The other thing that was strange about my family and television were the rules surrounding its very existence. Television sets belonged in the living room. No tvs in the kitchen, none in the dining room, and certainly none in the bedrooms. Dining rooms were for family dinners; people should be able to exist without television long enough to cook dinner; bedrooms were for sleeping and for playing. Television watching was sort of an old fashioned event; instead of everyone going off to their separate spaces and watching what they wanted to, we sat in a central location and watched, well, generally what my parents wanted to. We would watch, and discuss what we saw. We discussed how the Japanese were depicted during World War II in Loony Tunes cartoons and that morphed into a talk about Japanese internment camps. Later, Buffy the Vampire Slayer was used to discuss things like sexuality, feminism, and pop culture references. Ken Burns’ documentaries were watched together. History was weaved into the very fabric of my experience, as my parents –both tremendous history buffs- would sit and talk for hours about Martin Luther King Jr., John F. Kennedy, Bobby Kennedy, Susan B. Anthony, and Elizabeth Cady Stanton. We would watch shows about them, and then visit museums and historical sites dedicated to them and others.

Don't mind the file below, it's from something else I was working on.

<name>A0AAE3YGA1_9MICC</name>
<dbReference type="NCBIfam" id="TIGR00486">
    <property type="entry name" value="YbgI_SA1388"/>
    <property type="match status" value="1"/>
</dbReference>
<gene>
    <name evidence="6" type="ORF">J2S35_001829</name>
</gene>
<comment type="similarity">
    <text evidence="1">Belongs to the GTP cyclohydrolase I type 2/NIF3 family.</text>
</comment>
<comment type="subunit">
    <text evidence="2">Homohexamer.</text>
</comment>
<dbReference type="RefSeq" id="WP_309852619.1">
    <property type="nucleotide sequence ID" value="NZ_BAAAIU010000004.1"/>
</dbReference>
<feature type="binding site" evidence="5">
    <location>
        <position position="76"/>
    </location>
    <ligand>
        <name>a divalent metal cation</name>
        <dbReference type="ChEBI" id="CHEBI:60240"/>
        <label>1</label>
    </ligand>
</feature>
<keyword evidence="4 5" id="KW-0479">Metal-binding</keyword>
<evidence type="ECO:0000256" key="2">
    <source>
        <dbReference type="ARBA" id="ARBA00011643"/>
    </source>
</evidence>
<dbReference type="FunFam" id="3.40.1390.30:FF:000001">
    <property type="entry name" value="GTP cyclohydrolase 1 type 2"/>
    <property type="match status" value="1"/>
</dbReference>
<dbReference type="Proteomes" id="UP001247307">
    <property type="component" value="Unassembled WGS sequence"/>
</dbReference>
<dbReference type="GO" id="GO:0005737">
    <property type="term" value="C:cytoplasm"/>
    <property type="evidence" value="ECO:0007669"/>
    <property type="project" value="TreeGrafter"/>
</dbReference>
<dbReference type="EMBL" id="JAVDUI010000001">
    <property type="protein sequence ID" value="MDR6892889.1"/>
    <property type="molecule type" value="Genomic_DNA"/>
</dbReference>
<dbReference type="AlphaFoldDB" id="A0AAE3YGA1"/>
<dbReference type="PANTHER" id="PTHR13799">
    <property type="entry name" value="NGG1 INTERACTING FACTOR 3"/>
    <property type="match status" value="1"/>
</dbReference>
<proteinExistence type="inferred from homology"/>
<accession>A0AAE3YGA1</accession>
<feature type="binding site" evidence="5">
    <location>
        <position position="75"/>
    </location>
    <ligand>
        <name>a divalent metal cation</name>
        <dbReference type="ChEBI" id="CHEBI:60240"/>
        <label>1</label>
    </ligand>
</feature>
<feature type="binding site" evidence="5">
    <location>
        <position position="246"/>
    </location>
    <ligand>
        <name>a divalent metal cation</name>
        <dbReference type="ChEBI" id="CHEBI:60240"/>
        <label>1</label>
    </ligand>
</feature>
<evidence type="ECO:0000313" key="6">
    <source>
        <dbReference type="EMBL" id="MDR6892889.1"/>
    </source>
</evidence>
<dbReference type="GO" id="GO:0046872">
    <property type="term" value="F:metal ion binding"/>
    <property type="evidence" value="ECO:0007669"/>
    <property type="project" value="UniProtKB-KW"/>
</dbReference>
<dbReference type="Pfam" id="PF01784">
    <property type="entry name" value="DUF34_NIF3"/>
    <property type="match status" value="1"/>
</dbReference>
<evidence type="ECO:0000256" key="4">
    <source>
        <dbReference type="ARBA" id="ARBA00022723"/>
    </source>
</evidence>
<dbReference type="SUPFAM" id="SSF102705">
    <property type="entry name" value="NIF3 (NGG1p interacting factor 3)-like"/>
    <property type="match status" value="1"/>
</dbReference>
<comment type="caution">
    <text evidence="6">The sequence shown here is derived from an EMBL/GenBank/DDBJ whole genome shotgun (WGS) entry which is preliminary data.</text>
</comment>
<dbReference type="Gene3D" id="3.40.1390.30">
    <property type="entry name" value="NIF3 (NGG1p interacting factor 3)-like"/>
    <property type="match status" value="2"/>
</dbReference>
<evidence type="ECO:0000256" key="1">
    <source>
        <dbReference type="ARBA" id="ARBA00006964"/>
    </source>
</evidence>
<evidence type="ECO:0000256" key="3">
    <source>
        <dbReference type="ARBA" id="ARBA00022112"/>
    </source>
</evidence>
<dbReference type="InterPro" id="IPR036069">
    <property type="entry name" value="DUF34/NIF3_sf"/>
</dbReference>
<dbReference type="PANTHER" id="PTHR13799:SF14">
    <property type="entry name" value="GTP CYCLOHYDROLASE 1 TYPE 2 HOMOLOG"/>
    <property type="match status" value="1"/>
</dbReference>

My parents did other things, obviously. They made sure I was told I was smart; that I was capable; that I was loved. They treated me with respect, and were wholly interested in my opinions and my views about the books we read or the shows we watched or the places we visited, and that certainly has given me the ability to be a confidently opinionated person. They made sure I knew that authority figures were not worthy of blind adherence simply because they were authority figures; but they were worthy of respect because they were people. And they sent me to preschool and to daycare where I had to deal with children and parents and supervisors who had different opinions and different ideas –though that was mostly to preserve my mother’s sanity. 

However, I strongly believe that all of this rests upon my limited interaction with a world that wants to make me feel like I am less than I am in order to prey on my feelings of weakness, and my intense exposure to people who believed that I was wonderful and whole the way I was. By substituting educational television for commercial television; by substituting an interactive response for a passive response to those programs; and by encouraging other areas of interest and interaction independent of the talking box, my parents helped me to develop the skills necessary to feel whole. I am still affected by media images; but since I grew up with the television more off than on, and since I was taught to think critically about those images from a young age, I think my parents were able to imbue me with an incredible skill set. I'm still sucked in sometimes; but more often than not, I recognize the problem is something outside of me. And that is a rather powerful thing to recognize.


MediaMaven said...